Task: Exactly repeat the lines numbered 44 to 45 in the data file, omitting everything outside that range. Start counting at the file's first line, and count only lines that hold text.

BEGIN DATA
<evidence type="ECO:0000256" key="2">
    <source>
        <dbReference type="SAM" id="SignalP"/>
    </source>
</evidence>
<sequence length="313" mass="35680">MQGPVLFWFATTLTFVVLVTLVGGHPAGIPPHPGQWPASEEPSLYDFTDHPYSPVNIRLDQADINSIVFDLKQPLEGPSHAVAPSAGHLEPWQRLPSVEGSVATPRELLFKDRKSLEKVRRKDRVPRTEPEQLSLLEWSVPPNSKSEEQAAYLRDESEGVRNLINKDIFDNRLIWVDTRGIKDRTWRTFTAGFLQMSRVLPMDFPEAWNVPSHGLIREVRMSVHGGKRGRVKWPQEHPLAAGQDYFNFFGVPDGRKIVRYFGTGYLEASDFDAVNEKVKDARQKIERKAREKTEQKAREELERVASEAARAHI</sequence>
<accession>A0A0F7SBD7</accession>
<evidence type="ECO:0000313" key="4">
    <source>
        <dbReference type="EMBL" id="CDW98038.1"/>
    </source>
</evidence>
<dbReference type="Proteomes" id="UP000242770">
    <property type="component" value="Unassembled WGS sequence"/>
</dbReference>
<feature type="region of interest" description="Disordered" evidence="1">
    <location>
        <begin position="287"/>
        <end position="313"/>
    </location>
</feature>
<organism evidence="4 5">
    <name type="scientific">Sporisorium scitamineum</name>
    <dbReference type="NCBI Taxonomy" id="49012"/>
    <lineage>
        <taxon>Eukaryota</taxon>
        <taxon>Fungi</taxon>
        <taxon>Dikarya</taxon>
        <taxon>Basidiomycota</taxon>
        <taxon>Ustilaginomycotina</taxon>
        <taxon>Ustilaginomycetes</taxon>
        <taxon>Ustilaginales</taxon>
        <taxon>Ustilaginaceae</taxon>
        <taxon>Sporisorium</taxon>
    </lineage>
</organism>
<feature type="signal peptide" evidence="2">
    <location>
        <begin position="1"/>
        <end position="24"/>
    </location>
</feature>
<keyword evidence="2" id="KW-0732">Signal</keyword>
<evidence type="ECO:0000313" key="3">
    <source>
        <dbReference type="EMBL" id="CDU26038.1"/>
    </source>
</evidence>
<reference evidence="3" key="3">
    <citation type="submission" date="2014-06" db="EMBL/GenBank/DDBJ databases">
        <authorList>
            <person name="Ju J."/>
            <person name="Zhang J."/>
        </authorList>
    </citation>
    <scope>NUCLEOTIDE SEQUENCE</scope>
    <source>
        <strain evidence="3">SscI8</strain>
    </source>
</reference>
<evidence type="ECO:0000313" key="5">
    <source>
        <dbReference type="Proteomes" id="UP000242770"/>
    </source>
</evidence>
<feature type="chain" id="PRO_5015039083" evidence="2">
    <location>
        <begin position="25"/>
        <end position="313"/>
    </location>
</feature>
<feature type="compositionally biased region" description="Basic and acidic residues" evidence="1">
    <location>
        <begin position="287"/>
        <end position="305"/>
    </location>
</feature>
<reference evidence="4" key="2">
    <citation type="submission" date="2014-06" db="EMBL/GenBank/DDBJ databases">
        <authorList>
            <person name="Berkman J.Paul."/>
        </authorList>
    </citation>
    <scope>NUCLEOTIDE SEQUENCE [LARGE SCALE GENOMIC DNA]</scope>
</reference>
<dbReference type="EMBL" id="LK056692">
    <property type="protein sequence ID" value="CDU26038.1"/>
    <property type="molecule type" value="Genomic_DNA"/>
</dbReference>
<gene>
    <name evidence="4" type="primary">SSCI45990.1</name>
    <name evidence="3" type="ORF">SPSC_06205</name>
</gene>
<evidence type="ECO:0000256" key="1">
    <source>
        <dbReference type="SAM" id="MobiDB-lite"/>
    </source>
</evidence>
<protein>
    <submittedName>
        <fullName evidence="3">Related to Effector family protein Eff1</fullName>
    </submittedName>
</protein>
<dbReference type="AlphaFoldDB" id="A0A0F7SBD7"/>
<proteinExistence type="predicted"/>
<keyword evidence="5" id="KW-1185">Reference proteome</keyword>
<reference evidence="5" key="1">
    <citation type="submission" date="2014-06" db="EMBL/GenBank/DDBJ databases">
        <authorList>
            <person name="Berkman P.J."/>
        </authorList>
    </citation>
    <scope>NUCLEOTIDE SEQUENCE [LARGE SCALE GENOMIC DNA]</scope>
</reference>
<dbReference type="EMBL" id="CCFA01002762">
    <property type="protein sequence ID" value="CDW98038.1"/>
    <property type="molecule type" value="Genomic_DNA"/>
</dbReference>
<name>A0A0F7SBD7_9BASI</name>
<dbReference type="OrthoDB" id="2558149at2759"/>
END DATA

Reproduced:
<evidence type="ECO:0000313" key="3">
    <source>